(Color online) Schematic representation of the THEMIS post-focal instrument. The converging light coming from THEMIS is collimated by lens l1, which also produces an image of the telescope pupil in the SLM aperture. The linear polarizer’s P azimuth is aligned with the SLM azimuth. There, a diffraction grating produces three diffraction orders with different vortex phases (−1,0,+1), and those are re-imaged by l2 onto the CCD. Therefore, all the diffraction orders share the same optical path, and the phase diversity algorithm is applied to images taken in different parts of the same CCD.

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We modified the TUNIS instrument of THEMIS (Rayrole & Mein 1993) to accommodate a post-focal instrument for performing this kind of measurements. A schematic design is shown in Fig. 1. We re-imaged the pupil of THEMIS onto the active zone of a liquid crystal (LC) based spatial light modulator (SLM). The LC-based SLM can only introduce an arbitrary phase for one linear polarization, therefore the light entering the SLM must be first polarized with a linear polarizer with the appropriate orientation. This, of course, implies the loss of roughly half the light entering the system. In a more refined version of the instrument, this can be overcome by using the SLM twice for each polarization or by using two SLMs (Vicari 2003, p. 131). The SLM permits the creation of computer-controlled diffraction gratings. We used a common sine diffraction grating (see Fig. 2) for a vortex beam (see Gibson et al. 2004) in which we had three diffraction orders,  ±1 and 0 OAM. With additional optics, we focused the light onto an iXonEM+ 897 CCD, with 16   μm pixel size, with f/44.8 (35.5   μm per Airy disc) and 40   300 mm of focal length. That means 2.22 px/Airy, and 0.067 arcsec/px. We want to stress that this technique allows us to measure the OAM spectrum with very short exposure times, provided the images have enough signal-to-noise. Another important property is that the OAM spectrum can be obtained from only a single CCD image. Consequently, we guarantee that the state of the atmosphere in the whole measurement is the same.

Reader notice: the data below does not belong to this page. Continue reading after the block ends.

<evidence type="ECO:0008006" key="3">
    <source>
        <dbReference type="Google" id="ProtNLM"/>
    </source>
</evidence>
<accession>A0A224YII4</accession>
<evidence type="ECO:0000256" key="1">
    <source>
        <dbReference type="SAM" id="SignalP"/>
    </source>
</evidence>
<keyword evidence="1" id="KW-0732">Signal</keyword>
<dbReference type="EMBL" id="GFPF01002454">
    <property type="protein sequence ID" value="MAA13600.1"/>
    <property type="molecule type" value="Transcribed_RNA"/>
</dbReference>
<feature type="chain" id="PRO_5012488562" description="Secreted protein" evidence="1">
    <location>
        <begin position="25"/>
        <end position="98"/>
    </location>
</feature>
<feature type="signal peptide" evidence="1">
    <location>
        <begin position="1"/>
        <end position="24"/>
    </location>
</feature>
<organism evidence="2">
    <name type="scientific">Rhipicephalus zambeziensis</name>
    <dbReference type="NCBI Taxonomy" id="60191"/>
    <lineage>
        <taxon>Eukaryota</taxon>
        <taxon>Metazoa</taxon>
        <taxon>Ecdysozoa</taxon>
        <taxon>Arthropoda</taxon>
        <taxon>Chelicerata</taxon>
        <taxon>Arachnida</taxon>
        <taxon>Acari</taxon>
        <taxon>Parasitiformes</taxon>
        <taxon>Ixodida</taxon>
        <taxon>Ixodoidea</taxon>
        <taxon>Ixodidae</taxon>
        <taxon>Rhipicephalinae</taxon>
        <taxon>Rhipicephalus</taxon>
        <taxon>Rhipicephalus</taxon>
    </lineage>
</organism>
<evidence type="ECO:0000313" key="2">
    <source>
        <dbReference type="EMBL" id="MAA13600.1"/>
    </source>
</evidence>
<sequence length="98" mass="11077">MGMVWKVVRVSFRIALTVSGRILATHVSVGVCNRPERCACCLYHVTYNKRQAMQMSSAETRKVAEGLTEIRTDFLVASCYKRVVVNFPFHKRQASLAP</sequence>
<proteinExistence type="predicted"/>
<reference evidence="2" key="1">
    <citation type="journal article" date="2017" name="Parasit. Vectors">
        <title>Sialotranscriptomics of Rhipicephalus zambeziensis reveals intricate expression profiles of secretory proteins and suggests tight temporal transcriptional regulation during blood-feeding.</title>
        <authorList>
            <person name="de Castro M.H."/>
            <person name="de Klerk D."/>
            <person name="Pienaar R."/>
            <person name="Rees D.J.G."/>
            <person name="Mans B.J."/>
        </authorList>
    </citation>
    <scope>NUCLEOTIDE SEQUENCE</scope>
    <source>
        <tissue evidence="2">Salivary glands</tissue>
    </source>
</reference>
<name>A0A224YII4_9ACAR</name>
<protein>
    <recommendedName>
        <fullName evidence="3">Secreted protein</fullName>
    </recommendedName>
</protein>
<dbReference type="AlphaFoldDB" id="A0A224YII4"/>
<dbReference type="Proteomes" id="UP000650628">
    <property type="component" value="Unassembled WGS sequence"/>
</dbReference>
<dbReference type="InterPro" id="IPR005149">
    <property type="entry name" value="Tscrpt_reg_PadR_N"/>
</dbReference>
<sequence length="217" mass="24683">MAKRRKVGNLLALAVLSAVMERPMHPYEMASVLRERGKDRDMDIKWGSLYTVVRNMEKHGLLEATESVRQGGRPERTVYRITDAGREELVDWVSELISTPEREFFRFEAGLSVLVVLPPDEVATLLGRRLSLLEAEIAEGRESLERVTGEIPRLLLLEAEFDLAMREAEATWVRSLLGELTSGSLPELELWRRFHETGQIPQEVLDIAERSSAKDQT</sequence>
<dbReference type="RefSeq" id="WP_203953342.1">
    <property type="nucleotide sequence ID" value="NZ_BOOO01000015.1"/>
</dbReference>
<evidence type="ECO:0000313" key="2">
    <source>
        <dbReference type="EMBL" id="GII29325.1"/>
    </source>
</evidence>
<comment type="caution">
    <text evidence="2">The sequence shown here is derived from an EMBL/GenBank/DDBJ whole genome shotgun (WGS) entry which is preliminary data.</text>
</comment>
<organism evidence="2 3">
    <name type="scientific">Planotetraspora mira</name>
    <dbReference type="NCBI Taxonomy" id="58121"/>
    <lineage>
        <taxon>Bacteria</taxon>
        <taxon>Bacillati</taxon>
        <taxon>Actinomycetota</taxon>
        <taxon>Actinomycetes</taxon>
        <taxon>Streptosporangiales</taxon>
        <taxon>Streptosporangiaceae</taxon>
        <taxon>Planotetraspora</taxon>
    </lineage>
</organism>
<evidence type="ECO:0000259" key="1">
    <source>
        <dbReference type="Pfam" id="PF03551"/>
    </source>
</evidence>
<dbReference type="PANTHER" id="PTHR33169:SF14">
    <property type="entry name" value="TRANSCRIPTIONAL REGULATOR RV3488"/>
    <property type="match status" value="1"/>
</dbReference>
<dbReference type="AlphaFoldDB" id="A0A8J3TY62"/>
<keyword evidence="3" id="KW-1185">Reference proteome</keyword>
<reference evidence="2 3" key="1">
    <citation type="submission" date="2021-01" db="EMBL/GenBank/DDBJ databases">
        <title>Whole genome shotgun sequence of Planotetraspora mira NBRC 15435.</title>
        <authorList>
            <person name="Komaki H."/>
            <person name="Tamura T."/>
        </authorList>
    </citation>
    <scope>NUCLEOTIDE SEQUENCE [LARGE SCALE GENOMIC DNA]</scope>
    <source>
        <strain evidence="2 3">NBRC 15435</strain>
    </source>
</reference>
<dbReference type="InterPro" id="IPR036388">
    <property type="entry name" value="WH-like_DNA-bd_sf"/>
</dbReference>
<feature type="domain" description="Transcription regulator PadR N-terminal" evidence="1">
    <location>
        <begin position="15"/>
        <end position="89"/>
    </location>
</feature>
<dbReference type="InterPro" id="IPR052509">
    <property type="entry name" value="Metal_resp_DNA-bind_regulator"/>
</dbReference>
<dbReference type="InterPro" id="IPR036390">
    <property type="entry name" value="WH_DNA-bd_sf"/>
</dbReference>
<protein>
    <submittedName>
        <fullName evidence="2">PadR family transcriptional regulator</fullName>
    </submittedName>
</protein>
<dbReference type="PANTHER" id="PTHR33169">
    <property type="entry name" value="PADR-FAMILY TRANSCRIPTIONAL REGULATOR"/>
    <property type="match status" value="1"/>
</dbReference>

thumbnail Fig. 2

Diffraction gratings used for phase diversity. Top, vortex diffraction grating produces three main diffraction orders with (−1,0, +1) OAM. Bottom, defocus diffraction grating producing (negatively defocused, focused, positively defocused) diffraction orders, which can be used for traditional phase-diversity.

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5. Preliminary results

The 2D spatial images shown in Fig. 3 have, in the x coordinate, an identical wavelength dispersion of about 2.87 nm for each strip, and the width of each strip corresponds to 10.5 arcsec. The images have been corrected for dark current and flat field but not filtered by any means. We show the three diffraction orders of the SLM with (−1,0, +1) OAM. For comparison, Fig. 4 shows an example of the images used with traditional phase diversity, showing negatively defocused, focused, and positively defocused diffraction orders from left to right. The amount of defocus was set to about 0.5λ at the edge of the pupil. As can be seen, since the seeing was very poor, the nominal images are already too aberrated, and there is not too much difference between them. It is widely known that the phase-diversity technique requires relatively good seeing conditions to be useful, and this is the reason the set of observed images was not of sufficient quality to have definite results.